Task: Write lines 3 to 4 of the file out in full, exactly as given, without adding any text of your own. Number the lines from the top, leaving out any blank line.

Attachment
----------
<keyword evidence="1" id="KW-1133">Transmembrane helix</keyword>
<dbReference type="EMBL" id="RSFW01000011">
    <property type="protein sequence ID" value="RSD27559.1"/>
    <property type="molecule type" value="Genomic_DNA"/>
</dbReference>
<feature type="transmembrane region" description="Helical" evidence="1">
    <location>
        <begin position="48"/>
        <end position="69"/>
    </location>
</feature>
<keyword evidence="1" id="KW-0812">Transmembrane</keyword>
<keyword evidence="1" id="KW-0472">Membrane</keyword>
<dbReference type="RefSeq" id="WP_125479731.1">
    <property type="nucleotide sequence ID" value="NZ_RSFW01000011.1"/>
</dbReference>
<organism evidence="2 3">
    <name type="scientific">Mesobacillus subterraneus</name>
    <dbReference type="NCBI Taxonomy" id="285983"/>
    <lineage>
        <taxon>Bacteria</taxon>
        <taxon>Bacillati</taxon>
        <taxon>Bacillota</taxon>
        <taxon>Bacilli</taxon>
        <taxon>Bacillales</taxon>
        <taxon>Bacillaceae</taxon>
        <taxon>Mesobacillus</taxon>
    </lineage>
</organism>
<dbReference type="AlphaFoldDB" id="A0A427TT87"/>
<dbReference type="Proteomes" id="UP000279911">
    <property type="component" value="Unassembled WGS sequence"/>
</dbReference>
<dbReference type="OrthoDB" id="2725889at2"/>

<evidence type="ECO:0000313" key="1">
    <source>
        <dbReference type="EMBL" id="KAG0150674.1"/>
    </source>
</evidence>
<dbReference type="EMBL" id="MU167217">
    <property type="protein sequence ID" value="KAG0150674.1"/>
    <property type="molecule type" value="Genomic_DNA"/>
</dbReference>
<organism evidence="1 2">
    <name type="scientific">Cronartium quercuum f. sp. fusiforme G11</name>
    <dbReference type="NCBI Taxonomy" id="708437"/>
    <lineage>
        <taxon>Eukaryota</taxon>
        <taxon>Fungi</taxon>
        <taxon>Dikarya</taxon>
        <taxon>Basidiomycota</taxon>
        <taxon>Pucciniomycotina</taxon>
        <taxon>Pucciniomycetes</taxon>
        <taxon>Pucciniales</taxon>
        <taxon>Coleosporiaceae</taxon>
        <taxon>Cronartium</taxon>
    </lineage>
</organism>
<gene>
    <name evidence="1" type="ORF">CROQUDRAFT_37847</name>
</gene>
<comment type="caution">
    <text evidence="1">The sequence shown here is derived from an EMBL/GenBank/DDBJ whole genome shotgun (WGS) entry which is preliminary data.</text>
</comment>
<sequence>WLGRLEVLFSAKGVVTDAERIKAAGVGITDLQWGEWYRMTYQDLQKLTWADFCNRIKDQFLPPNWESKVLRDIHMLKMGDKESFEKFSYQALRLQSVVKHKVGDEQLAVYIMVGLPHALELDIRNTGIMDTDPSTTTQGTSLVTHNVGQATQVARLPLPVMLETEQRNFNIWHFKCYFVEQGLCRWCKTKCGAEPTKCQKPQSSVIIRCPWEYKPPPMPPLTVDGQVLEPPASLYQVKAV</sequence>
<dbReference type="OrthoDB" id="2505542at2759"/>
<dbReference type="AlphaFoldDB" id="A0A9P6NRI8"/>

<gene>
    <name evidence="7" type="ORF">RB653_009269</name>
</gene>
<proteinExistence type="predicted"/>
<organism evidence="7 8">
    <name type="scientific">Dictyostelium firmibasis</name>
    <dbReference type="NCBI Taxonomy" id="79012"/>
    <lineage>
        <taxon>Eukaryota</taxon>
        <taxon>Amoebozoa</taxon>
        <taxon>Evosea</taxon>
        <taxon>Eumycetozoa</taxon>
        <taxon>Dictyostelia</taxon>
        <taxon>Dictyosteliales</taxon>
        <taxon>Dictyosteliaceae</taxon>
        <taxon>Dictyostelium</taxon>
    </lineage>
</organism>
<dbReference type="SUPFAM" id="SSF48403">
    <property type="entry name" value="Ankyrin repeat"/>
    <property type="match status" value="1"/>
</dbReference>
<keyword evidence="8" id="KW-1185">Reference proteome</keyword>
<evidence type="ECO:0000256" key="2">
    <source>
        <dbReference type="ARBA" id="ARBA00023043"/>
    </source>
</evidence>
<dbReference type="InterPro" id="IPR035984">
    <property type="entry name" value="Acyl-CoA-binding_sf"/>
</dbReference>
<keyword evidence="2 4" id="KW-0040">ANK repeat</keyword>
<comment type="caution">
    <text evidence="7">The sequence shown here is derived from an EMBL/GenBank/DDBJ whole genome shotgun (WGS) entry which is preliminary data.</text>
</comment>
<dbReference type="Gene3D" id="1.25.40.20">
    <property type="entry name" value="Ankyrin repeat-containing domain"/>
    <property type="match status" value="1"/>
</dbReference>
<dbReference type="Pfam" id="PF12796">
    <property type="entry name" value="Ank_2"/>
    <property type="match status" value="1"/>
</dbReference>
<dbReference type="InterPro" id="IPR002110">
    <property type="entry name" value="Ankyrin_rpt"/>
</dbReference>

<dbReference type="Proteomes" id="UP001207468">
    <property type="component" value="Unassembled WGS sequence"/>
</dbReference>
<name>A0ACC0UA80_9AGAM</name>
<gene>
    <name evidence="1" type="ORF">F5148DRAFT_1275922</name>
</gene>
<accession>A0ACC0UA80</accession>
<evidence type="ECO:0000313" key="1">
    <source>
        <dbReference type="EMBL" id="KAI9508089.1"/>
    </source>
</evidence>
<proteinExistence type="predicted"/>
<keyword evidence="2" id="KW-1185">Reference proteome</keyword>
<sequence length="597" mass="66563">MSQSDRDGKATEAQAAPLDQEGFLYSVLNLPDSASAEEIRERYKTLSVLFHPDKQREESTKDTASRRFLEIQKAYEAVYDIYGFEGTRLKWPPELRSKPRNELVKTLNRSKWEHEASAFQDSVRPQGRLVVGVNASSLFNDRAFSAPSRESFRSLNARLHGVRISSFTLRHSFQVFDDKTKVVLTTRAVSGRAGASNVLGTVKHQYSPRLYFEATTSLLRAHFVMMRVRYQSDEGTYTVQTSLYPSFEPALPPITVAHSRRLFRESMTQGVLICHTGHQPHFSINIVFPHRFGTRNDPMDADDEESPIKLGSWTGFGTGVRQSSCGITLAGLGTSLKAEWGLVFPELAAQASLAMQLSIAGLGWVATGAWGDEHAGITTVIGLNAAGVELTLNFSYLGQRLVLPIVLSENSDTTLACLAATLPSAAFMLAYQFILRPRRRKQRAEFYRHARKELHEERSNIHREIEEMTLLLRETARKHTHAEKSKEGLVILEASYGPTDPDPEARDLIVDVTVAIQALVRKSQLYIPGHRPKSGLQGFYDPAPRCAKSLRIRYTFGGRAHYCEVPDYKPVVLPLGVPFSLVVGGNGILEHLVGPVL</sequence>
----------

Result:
    <property type="protein sequence ID" value="RSD27559.1"/>
    <property type="molecule type" value="Genomic_DNA"/>